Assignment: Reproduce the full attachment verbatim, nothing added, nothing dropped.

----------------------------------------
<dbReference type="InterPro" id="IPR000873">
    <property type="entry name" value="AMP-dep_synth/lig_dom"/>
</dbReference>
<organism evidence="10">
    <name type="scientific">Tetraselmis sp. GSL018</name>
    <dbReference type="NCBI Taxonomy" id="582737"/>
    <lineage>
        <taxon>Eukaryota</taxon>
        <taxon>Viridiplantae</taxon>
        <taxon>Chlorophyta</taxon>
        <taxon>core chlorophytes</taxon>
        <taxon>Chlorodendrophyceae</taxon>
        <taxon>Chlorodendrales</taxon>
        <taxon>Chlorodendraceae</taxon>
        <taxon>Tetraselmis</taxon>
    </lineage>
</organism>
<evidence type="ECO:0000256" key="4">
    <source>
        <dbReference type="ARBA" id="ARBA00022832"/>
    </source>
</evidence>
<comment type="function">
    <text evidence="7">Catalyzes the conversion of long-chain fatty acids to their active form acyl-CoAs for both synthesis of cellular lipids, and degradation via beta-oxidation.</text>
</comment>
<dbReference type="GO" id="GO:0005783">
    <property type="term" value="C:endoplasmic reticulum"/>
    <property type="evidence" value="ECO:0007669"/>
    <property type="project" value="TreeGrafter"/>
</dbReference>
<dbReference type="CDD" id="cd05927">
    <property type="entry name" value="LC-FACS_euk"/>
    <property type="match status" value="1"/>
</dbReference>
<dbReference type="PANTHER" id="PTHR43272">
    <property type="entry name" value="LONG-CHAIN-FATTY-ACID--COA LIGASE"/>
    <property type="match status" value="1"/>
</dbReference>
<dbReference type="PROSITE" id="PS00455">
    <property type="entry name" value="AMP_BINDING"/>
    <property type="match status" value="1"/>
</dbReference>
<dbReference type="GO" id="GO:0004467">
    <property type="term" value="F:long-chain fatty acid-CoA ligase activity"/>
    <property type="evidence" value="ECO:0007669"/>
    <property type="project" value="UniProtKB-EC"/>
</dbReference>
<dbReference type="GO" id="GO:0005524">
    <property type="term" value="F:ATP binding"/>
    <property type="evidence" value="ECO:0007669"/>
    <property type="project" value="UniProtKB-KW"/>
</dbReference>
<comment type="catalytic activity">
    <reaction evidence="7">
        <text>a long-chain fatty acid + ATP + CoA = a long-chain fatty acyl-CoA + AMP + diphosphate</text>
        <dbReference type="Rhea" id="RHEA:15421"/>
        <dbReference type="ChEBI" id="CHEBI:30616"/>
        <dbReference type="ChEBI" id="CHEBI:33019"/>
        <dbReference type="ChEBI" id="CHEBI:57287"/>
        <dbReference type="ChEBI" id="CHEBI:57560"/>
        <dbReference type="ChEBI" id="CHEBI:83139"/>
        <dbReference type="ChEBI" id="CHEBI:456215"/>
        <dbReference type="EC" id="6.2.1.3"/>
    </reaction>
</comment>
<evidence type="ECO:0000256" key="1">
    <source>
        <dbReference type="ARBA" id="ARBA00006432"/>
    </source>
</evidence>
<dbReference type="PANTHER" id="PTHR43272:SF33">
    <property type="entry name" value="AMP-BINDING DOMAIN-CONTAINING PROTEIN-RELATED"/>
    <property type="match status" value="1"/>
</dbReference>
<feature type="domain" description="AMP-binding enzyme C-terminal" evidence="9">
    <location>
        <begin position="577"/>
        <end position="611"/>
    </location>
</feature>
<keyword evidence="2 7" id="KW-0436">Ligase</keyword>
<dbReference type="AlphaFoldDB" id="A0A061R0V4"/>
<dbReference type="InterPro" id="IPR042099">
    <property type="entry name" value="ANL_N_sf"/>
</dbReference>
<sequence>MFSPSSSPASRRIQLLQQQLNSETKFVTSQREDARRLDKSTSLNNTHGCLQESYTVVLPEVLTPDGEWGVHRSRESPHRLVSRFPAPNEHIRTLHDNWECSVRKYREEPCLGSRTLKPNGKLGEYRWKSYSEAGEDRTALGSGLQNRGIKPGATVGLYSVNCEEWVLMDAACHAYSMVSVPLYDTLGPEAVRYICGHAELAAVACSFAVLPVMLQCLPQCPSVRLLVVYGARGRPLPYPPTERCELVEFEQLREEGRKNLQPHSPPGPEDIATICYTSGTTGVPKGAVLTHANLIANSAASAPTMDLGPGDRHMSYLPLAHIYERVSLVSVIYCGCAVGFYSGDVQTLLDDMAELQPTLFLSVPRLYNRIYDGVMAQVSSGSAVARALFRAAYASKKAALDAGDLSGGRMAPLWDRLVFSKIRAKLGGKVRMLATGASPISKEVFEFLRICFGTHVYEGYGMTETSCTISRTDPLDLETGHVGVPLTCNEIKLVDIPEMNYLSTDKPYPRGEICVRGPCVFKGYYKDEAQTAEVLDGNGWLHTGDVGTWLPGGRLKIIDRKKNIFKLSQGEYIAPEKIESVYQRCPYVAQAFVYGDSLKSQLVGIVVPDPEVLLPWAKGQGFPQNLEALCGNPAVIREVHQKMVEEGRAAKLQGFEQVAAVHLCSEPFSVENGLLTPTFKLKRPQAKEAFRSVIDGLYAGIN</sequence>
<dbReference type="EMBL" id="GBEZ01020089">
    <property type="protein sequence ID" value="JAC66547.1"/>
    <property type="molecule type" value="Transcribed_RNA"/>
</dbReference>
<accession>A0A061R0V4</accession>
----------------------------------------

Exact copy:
<dbReference type="InterPro" id="IPR000873">
    <property type="entry name" value="AMP-dep_synth/lig_dom"/>
</dbReference>
<organism evidence="10">
    <name type="scientific">Tetraselmis sp. GSL018</name>
    <dbReference type="NCBI Taxonomy" id="582737"/>
    <lineage>
        <taxon>Eukaryota</taxon>
        <taxon>Viridiplantae</taxon>
        <taxon>Chlorophyta</taxon>
        <taxon>core chlorophytes</taxon>
        <taxon>Chlorodendrophyceae</taxon>
        <taxon>Chlorodendrales</taxon>
        <taxon>Chlorodendraceae</taxon>
        <taxon>Tetraselmis</taxon>
    </lineage>
</organism>
<evidence type="ECO:0000256" key="4">
    <source>
        <dbReference type="ARBA" id="ARBA00022832"/>
    </source>
</evidence>
<comment type="function">
    <text evidence="7">Catalyzes the conversion of long-chain fatty acids to their active form acyl-CoAs for both synthesis of cellular lipids, and degradation via beta-oxidation.</text>
</comment>
<dbReference type="GO" id="GO:0005783">
    <property type="term" value="C:endoplasmic reticulum"/>
    <property type="evidence" value="ECO:0007669"/>
    <property type="project" value="TreeGrafter"/>
</dbReference>
<dbReference type="CDD" id="cd05927">
    <property type="entry name" value="LC-FACS_euk"/>
    <property type="match status" value="1"/>
</dbReference>
<dbReference type="PANTHER" id="PTHR43272">
    <property type="entry name" value="LONG-CHAIN-FATTY-ACID--COA LIGASE"/>
    <property type="match status" value="1"/>
</dbReference>
<dbReference type="PROSITE" id="PS00455">
    <property type="entry name" value="AMP_BINDING"/>
    <property type="match status" value="1"/>
</dbReference>
<dbReference type="GO" id="GO:0004467">
    <property type="term" value="F:long-chain fatty acid-CoA ligase activity"/>
    <property type="evidence" value="ECO:0007669"/>
    <property type="project" value="UniProtKB-EC"/>
</dbReference>
<dbReference type="GO" id="GO:0005524">
    <property type="term" value="F:ATP binding"/>
    <property type="evidence" value="ECO:0007669"/>
    <property type="project" value="UniProtKB-KW"/>
</dbReference>
<comment type="catalytic activity">
    <reaction evidence="7">
        <text>a long-chain fatty acid + ATP + CoA = a long-chain fatty acyl-CoA + AMP + diphosphate</text>
        <dbReference type="Rhea" id="RHEA:15421"/>
        <dbReference type="ChEBI" id="CHEBI:30616"/>
        <dbReference type="ChEBI" id="CHEBI:33019"/>
        <dbReference type="ChEBI" id="CHEBI:57287"/>
        <dbReference type="ChEBI" id="CHEBI:57560"/>
        <dbReference type="ChEBI" id="CHEBI:83139"/>
        <dbReference type="ChEBI" id="CHEBI:456215"/>
        <dbReference type="EC" id="6.2.1.3"/>
    </reaction>
</comment>
<evidence type="ECO:0000256" key="1">
    <source>
        <dbReference type="ARBA" id="ARBA00006432"/>
    </source>
</evidence>
<dbReference type="PANTHER" id="PTHR43272:SF33">
    <property type="entry name" value="AMP-BINDING DOMAIN-CONTAINING PROTEIN-RELATED"/>
    <property type="match status" value="1"/>
</dbReference>
<feature type="domain" description="AMP-binding enzyme C-terminal" evidence="9">
    <location>
        <begin position="577"/>
        <end position="611"/>
    </location>
</feature>
<keyword evidence="2 7" id="KW-0436">Ligase</keyword>
<dbReference type="AlphaFoldDB" id="A0A061R0V4"/>
<dbReference type="InterPro" id="IPR042099">
    <property type="entry name" value="ANL_N_sf"/>
</dbReference>
<sequence>MFSPSSSPASRRIQLLQQQLNSETKFVTSQREDARRLDKSTSLNNTHGCLQESYTVVLPEVLTPDGEWGVHRSRESPHRLVSRFPAPNEHIRTLHDNWECSVRKYREEPCLGSRTLKPNGKLGEYRWKSYSEAGEDRTALGSGLQNRGIKPGATVGLYSVNCEEWVLMDAACHAYSMVSVPLYDTLGPEAVRYICGHAELAAVACSFAVLPVMLQCLPQCPSVRLLVVYGARGRPLPYPPTERCELVEFEQLREEGRKNLQPHSPPGPEDIATICYTSGTTGVPKGAVLTHANLIANSAASAPTMDLGPGDRHMSYLPLAHIYERVSLVSVIYCGCAVGFYSGDVQTLLDDMAELQPTLFLSVPRLYNRIYDGVMAQVSSGSAVARALFRAAYASKKAALDAGDLSGGRMAPLWDRLVFSKIRAKLGGKVRMLATGASPISKEVFEFLRICFGTHVYEGYGMTETSCTISRTDPLDLETGHVGVPLTCNEIKLVDIPEMNYLSTDKPYPRGEICVRGPCVFKGYYKDEAQTAEVLDGNGWLHTGDVGTWLPGGRLKIIDRKKNIFKLSQGEYIAPEKIESVYQRCPYVAQAFVYGDSLKSQLVGIVVPDPEVLLPWAKGQGFPQNLEALCGNPAVIREVHQKMVEEGRAAKLQGFEQVAAVHLCSEPFSVENGLLTPTFKLKRPQAKEAFRSVIDGLYAGIN</sequence>
<dbReference type="EMBL" id="GBEZ01020089">
    <property type="protein sequence ID" value="JAC66547.1"/>
    <property type="molecule type" value="Transcribed_RNA"/>
</dbReference>
<accession>A0A061R0V4</accession>